Off season workout questions


#1

I’m going through The Pitching Manual to set up an off-season plan for my 10 y/o son. I’m a little confused abut how to coordinate the various components (Mechanics & Throwing/Flexibility/Bodywork, Joint Integrity, Core Stability/Body Weight Training/Conditioning).

2x or 3x refers to the number of times per week, correct? Sorry if that sounds like a stupid question. I want to make sure I don’t overwork the kid. :slight_smile: If it’s 2x or 3x per week, what is the best way to coordinate the various components? That is, do we do TP and DR on different days? Are there any components that shouldn’t be done on the same day?

Should he be doing something every day, or should we do 5 days on, 2 days off?

Finally, any suggestions for winter throwing in cold climates (Northeast)? I don’t think we’ll have access to an indoor facility.


#2

I would work on Mechanics & Throwing/Flexibility/Bodywork/Joint Integrity on one day,
and the next day work on Core Stability/Body Weight/Training/Conditioning.
So every other day, you will be working on the same thing.
You should contact someone who has experience in this.
By the way, what is TP and DR?


#3

TP–Throwing program

DR–Drill Reps


#4

lol that sounds so complicated. You know what they say “Simplicity is the art of sophistication”

This is what my off-season stuff looks like.

Monday-throw
Tues- Workout with a personal trainer for 10 minutes :wink:
Wed-nothing
Thurs-throw
Fri-throw
Sat-nothing
Sun-throw

I also do no stretching. I throw for around 30 min


#5

[quote=“TheUnDiscovered”]lol that sounds so complicated. You know what they say “Simplicity is the art of sophistication”

This is what my off-season stuff looks like.

Monday-throw
Tues- Workout with a personal trainer for 10 minutes :wink:
Wed-nothing
Thurs-throw
Fri-throw
Sat-nothing
Sun-throw

I also do no stretching. I throw for around 30 min[/quote]

Translated into simple English, Mechanics & Throwing/Flexibility/Bodywork, Joint Integrity, Core Stability/Body Weight Training/Conditioning is simply strength and agility.
It does sound like alot, though.
-TheUnDiscovered
Why don’t you stretch before or after throwing?
Do you warmup at all-other than throwing?


#6

He doesn’t believe in strength or power workouts transferring to release velocity, or really anything else. He doesn’t do his own research and is negative about pretty much everything on the site.


#7

He also hasn’t told everyone how all that nothing translates to his dominating success on the mound


#8

86-88 mph at 155 pounds and getting a 60% scholarship to a DII isn’t bad is it. lol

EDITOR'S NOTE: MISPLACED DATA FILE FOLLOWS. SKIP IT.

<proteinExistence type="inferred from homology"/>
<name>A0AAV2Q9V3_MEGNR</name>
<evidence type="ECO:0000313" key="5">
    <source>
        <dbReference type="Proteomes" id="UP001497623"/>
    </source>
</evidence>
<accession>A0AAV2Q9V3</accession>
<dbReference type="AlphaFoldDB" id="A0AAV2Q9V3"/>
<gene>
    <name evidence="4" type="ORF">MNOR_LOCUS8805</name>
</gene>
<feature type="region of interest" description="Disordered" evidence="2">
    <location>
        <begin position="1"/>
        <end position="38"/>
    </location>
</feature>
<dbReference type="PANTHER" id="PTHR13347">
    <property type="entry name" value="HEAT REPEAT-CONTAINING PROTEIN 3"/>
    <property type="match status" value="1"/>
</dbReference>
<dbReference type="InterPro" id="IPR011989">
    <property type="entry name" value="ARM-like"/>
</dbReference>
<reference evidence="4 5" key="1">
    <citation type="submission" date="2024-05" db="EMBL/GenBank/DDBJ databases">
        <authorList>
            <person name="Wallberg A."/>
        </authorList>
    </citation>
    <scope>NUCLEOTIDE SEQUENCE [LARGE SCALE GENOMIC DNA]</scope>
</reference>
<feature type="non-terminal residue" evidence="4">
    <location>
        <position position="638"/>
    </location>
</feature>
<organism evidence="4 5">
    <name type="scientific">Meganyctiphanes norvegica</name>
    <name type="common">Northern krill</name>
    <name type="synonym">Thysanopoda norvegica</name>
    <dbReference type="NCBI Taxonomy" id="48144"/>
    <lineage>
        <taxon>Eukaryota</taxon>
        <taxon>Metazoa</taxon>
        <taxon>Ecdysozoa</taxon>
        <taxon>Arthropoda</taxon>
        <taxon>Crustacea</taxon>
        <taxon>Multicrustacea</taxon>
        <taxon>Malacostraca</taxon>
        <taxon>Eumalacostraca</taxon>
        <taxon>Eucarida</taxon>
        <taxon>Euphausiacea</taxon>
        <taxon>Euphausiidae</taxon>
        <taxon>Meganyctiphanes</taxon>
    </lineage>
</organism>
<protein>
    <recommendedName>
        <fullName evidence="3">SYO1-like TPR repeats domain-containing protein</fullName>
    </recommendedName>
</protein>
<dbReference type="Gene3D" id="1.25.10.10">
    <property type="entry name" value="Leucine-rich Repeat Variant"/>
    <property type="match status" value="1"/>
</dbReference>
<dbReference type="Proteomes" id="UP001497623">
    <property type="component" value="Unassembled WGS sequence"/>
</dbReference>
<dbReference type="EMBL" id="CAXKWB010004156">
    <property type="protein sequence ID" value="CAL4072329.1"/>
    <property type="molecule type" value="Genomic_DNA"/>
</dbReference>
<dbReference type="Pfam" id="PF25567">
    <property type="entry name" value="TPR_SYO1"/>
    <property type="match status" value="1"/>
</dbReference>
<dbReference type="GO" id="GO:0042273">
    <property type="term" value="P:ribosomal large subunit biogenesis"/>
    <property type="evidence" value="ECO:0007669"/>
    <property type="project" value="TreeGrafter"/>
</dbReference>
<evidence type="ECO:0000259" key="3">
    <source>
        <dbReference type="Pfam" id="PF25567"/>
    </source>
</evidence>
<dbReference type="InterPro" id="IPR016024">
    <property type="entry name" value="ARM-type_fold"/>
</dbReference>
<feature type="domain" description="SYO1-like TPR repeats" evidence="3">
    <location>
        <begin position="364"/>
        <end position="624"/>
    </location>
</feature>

#9

Which DII is giving you a scholarship??? Is it athletic?
What is your current load? What I mean is how many innings have you gone?
It’s real nice to be cocky friend, do you think you are the first?
Let me just mention to you…you have never thrown what you are about to…if you aren’t prepared it will not work out for you…you may “think” you are some sort of exception…you ain’t homey…you are average and about to get chewed up by the hardest year a kid faces in college…Now I’m not trying to do anything but tell the truth. You likely won’t believe me or think somehow you’ve got it…baseball and college pitching will humble you…Lanky for example…was the winning pitcher for his HS in a state championship game…he’s now playing for U. Maryland…he’s had success…he’s prepared and studied…he has a chance because he knows…through long research, what he faces and has gone many extra miles to get there…he also knows he has many more to go…
You just keep “doing” all that nothing…cuz you know better…There is no pitcher currently in the bigs or that you can name ever who didn’t prepare…you will make a whole bunch of team mates happy…you will fall away quickly and they will get that scholly money…because you’ll find…they aren’t your buddies…they have dreams too and very likely will work much harder than nothing…you?..you’re just in the way.

LOL :lol:
If it was so easy they wouldn’t pay like they do smart fellow


#10

50% athletic, 10% academic


#11

Well congrats on that. I mean it.
You should be proud to acheive enough academic success to assist you in getting a higher education. What is the name of the school, I wasn’t aware that any DII was allowed to provide athletic scholarship funds? If you’re bringing that, my sophmore who sits lo 90’s might want a piece of that action…oh and has pitched very successfully in the toughest JUCO league in the nation…against nationally ranked teams…
Do you think the coach, who is in it for a paycheck…his families livilihood… is going to allow you to “do nothing”?..Scholly’s are 1 year contracts friend…no effort, no matter the “skill” means it won’t be renewed.


#12

[quote=“leftysdad”]I’m going through The Pitching Manual to set up an off-season plan for my 10 y/o son. I’m a little confused abut how to coordinate the various components (Mechanics & Throwing/Flexibility/Bodywork, Joint Integrity, Core Stability/Body Weight Training/Conditioning).

2x or 3x refers to the number of times per week, correct? Sorry if that sounds like a stupid question. I want to make sure I don’t overwork the kid. :slight_smile: If it’s 2x or 3x per week, what is the best way to coordinate the various components? That is, do we do TP and DR on different days? Are there any components that shouldn’t be done on the same day?

Should he be doing something every day, or should we do 5 days on, 2 days off?

Finally, any suggestions for winter throwing in cold climates (Northeast)? I don’t think we’ll have access to an indoor facility.[/quote]

The good news for us here in the North East is that it’s been super mild. Hope that continues. I generally threw outside when temps were above 32. Below, I threw at the high school gym, and we even got permission to throw at an indoor tennis facility during off hours.

2X and 3X is the amount per week. I’d actually only work out 3 times a week max with your 10 year old. The weights are very lightweight or body weight in nature, so going 3X per week is fine. You can perhaps throw 2-3 times per week on the other days.

The DR and TP was designed to be done on the same day, as most kids don’t have the same training time avail as older pitchers.


#13

[quote=“Steven Ellis”]

The good news for us here in the North East is that it’s been super mild. Hope that continues. I generally threw outside when temps were above 32. Below, I threw at the high school gym, and we even got permission to throw at an indoor tennis facility during off hours. [/quote]

I’m working on the owner of an empty office bldg for those cold and/or snowy days. :slight_smile:

[quote]2X and 3X is the amount per week. I’d actually only work out 3 times a week max with your 10 year old. The weights are very lightweight or body weight in nature, so going 3X per week is fine. You can perhaps throw 2-3 times per week on the other days.